Sereno assures Poe decision to be out soon

Posted on March 11, 2016

DID THE Supreme Court (SC) settle the issue of Senator Grace Poe’s citizenship and residency qualifications when it allowed her to run for president?

Chief Justice Maria Lourdes P.A. Sereno remained tight-lipped on Thursday, but appealed for patience as she assured the decision on Senator Grace Poe’s electoral case will be released “soon.”

“In order not to aggravate whatever tension is there, it is best for everyone to wait, because these decisions are very important -- it must be carefully crafted, all the appropriate rulings are being circulated even now, so please just wait for the same,” the chief magistrate said.

“It will not be too late; it will be released to you in due time,” she assured.

Even as she remained mum on the issue, one of the senior members, Associate Justice Teresita J. Leonardo-de Castro disclosed that “yes, the citizenship issue will be touched.”

As of press time, the high court has yet to release the full text of the decision, which would explain if Ms. Poe is actually ruled qualified for the position or if she was allowed to run for other reasons.

President Benigno S. C. Aquino III himself has openly wondered about the grounds of the ruling, urging the high court on Wednesday to clarify the jurisprudence it now lays down on citizenship.

Asked about this at the sidelines of the Philippine Women Judges’ Association, Ms. Sereno said people should see for themselves how the high court ruled on Ms. Poe’s unprecedented case.

“Why don’t you read and decide for yourself. I don’t want to say we’ve been very clear or what because that is a matter that is best left to the reader,” she said.

“You are going to be readers of the soon-to-be-released decision with all the separate opinions,” she told reporters.

Ms. de Castro, who was among the minority that voted against Ms. Poe, went so far as to say even the high court’s majority was divided on the issue of her qualifications.

“The votes are split,” she said. “Even the nine who voted in the majority didn’t have uniform position on the issues.”

“You should examine carefully what each of us will say in our [opinions],” she added.

During a Tuesday briefing, SC Public Information Office Chief Theodore O. Te only announced the high court voted 9-6 during its en banc session to allow Ms. Poe to run.

Only the vote was disclosed, as well as the announcement that the decision will be accompanied by four concurring and five dissenting opinions. Still not officially disclosed was the justice who wrote the ponencia adopted as the high court’s decision.

Joining Ms. Sereno in voting for Ms. Poe were: Associate Justices Presbitero J. Velasco, Jr. Diosdado M. Peralta, Lucas P. Bersamin, Jose Portugal Perez, Jose Catral Mendoza, Marvic M.V.F. Leonen, Francis H. Jardeleza, and Alfredo Benjamin S. Caguioa.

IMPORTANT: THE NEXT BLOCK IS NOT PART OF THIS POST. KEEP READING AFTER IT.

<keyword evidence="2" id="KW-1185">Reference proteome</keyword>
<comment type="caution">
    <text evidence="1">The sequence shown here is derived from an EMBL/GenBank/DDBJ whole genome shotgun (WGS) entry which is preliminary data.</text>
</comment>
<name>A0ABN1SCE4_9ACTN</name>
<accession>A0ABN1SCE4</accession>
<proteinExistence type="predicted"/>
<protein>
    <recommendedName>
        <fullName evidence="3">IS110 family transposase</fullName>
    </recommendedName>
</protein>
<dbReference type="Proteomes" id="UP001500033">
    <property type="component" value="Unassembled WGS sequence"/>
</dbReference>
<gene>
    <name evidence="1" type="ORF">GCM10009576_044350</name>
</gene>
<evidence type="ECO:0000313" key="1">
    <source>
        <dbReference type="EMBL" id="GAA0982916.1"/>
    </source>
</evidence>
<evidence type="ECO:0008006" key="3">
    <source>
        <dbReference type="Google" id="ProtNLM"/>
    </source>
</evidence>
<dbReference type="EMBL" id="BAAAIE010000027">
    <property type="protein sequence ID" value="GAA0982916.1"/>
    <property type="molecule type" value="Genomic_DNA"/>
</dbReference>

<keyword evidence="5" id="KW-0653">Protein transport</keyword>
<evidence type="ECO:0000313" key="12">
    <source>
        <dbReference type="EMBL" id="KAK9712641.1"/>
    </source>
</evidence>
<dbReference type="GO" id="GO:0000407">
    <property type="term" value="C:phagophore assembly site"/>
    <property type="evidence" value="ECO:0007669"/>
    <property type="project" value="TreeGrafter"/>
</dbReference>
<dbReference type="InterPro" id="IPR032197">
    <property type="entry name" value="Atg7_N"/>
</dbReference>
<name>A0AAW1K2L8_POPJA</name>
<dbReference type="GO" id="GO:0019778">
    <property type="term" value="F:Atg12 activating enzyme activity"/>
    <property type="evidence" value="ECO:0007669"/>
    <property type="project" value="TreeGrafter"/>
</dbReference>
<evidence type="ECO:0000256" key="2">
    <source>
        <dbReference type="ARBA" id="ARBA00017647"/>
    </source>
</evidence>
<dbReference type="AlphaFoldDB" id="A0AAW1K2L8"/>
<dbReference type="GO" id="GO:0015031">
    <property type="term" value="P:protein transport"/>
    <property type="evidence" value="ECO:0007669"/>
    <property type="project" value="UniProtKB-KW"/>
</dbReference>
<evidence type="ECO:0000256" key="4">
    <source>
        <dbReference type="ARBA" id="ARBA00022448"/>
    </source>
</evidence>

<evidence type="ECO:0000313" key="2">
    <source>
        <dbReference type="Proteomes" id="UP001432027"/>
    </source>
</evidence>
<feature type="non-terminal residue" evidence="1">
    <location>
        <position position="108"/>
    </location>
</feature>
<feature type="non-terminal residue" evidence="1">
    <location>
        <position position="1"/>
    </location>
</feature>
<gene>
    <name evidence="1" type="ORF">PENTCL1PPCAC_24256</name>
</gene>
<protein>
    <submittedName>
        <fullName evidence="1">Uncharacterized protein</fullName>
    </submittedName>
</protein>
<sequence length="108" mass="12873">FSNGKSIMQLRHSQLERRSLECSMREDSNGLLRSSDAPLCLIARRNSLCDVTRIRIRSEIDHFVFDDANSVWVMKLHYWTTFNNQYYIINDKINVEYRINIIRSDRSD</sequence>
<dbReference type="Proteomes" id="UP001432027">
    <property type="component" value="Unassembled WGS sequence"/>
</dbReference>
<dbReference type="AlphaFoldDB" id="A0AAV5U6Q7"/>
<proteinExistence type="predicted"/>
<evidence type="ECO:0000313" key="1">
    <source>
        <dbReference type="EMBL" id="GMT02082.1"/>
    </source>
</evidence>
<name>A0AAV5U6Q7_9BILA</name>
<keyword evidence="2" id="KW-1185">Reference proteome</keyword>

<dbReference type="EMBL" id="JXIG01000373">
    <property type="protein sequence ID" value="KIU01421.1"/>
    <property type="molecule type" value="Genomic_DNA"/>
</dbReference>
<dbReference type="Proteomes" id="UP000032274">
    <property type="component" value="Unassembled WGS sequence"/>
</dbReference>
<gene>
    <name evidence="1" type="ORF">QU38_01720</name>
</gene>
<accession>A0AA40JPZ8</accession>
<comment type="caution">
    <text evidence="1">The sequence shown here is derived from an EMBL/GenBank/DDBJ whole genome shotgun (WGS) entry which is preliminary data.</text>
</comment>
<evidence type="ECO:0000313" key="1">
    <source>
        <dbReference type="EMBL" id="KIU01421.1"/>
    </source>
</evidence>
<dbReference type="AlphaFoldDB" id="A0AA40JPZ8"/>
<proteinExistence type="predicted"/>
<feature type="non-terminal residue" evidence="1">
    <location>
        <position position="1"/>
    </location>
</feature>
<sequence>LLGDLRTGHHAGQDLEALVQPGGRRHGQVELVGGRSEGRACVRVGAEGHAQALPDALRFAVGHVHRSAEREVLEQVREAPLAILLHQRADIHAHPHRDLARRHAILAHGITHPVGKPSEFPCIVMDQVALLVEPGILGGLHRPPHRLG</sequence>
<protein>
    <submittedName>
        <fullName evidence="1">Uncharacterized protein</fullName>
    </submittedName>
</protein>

Besides Ms. de Castro, the other dissenters were: Associate Justices Antonio T. Carpio, Arturo D. Brion, Mariano C. del Castillo, Bienvenido L. Reyes, and Estela M. Perlas-Bernabe.

Ms. Poe’s candidacy was questioned over her compliance for both citizenship and residency requirements; the Commission on Elections (Comelec) in December canceled her candidacy on the grounds of material misrepresentation.

The Comelec said Ms. Poe lied about being a natural-born Filipino as the 1935 Constitution did not enumerate foundlings like her as such.

It also said Ms. Poe’s residency should be counted from July 2006 -- when she reacquired her Filipino citizenship after living in the United States for several years -- and not from her claim of May 2005 as a balikbayan.

Whether or not the high court disagreed with the Comelec’s findings remains to be seen.

Ms. de Castro dared accusers to come out with proof that the high court’s justices were offered a P50-million bribe to deny Ms. Poe’s appeal against the Comelec’s actions.

The senior magistrate said the bribery allegation was unfortunate. “We feel so bad about it,” she told reporters at the sidelines of the Philippine Women Judges Association’s Thursday convention.

“If he really has any evidence about it, then bring it out so the Supreme Court can take action on that!” she exclaimed. “If he cannot, then he’s doing a disservice to the judiciary. He’s putting down the judiciary without good reason.”

Ms. de Castro said: “we deplore unverified information being published especially before a case is decided,” since it may be used to influence the justices to vote one way or the other.